THE International Congress of Mining and Metallurgy at Liége, which began on June 25, and will continue until July 2, is proving a most successful gathering. Nearly fifteen hundred members have registered, and an attractive programme of papers, visits and excursions, and social functions has been arranged. Mr. Alfred Habets was elected president, and the official representatives nominated by seventeen foreign Governments were elected honorary presidents. Great Britain, though not included in this list, was represented by a strong contingent of members of the Iron and Steel Institute, and by a number of leading mining engineers. The congress was divided into four sections, dealing respectively with mining, metallurgy, applied geology, and mechanics. In the metallurgical section the first paper read was by Mr. R. A. Hadfield, who gave an account of his recent investigations of the properties of steel at the temperature of liquid air. Papers were also read on the influence of arsenic and titanium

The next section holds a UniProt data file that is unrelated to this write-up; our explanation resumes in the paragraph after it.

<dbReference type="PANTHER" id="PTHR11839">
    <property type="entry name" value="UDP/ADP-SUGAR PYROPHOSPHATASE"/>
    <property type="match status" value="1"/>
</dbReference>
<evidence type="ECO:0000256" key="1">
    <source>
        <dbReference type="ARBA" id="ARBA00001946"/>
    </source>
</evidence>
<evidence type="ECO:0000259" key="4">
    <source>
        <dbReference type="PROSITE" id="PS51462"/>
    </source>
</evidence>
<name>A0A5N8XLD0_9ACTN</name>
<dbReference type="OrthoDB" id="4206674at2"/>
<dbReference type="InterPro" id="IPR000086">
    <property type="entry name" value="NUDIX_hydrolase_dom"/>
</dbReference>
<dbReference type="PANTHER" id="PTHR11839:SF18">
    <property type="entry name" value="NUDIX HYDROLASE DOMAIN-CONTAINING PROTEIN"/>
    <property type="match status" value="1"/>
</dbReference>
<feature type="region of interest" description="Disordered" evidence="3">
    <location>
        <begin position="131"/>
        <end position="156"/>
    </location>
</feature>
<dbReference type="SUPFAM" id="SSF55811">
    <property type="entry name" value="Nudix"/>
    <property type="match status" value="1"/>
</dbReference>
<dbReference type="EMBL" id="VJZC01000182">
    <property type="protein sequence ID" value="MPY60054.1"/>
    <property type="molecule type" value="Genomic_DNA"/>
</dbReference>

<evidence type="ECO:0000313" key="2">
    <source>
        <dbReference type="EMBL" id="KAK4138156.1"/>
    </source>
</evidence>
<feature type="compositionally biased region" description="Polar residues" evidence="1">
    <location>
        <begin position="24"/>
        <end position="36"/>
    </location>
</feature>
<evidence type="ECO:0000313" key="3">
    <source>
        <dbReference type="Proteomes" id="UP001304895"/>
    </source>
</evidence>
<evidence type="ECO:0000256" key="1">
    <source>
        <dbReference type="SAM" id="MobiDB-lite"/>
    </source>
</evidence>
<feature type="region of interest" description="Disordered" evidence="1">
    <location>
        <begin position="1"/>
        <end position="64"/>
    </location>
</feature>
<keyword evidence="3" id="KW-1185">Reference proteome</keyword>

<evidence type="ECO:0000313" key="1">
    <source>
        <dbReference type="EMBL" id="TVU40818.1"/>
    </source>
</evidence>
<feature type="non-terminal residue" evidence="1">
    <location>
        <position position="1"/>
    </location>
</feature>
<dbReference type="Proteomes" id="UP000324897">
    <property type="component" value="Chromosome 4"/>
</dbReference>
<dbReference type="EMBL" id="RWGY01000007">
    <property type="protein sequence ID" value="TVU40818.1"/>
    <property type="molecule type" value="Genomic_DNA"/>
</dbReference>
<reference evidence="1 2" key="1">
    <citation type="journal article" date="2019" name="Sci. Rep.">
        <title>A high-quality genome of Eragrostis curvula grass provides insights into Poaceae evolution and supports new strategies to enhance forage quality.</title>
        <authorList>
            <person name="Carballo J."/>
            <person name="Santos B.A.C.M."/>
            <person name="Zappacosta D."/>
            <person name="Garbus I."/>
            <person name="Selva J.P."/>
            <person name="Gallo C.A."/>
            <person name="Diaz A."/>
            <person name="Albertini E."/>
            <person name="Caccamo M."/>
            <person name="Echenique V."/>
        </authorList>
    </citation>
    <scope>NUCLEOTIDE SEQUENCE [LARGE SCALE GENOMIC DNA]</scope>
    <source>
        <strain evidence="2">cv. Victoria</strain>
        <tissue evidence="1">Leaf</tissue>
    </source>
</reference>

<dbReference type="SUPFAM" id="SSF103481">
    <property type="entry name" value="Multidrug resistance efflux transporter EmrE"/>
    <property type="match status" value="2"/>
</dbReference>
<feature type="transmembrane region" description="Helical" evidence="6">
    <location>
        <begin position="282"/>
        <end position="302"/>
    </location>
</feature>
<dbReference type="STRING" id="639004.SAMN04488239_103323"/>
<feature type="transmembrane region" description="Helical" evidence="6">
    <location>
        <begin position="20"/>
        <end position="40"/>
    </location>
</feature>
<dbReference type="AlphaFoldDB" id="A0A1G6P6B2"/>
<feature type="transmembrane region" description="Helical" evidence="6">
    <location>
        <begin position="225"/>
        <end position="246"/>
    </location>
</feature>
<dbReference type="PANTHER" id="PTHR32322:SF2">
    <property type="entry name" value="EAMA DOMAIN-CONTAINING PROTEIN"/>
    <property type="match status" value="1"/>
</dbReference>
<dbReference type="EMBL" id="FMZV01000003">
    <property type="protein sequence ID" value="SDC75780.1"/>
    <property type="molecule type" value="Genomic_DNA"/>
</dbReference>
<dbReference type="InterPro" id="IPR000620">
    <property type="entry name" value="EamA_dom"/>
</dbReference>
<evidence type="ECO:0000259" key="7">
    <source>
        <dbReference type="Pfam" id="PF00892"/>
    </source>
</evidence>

on pig iron, on the use of coals poor in agglutinating material for the manufacture of coke, and on the cutting of metals by oxygen. In the mining section several papers on shaft-sinking were read, and in the applied geology section attention was chiefly devoted to the recent coal discoveries in the north of Belgium.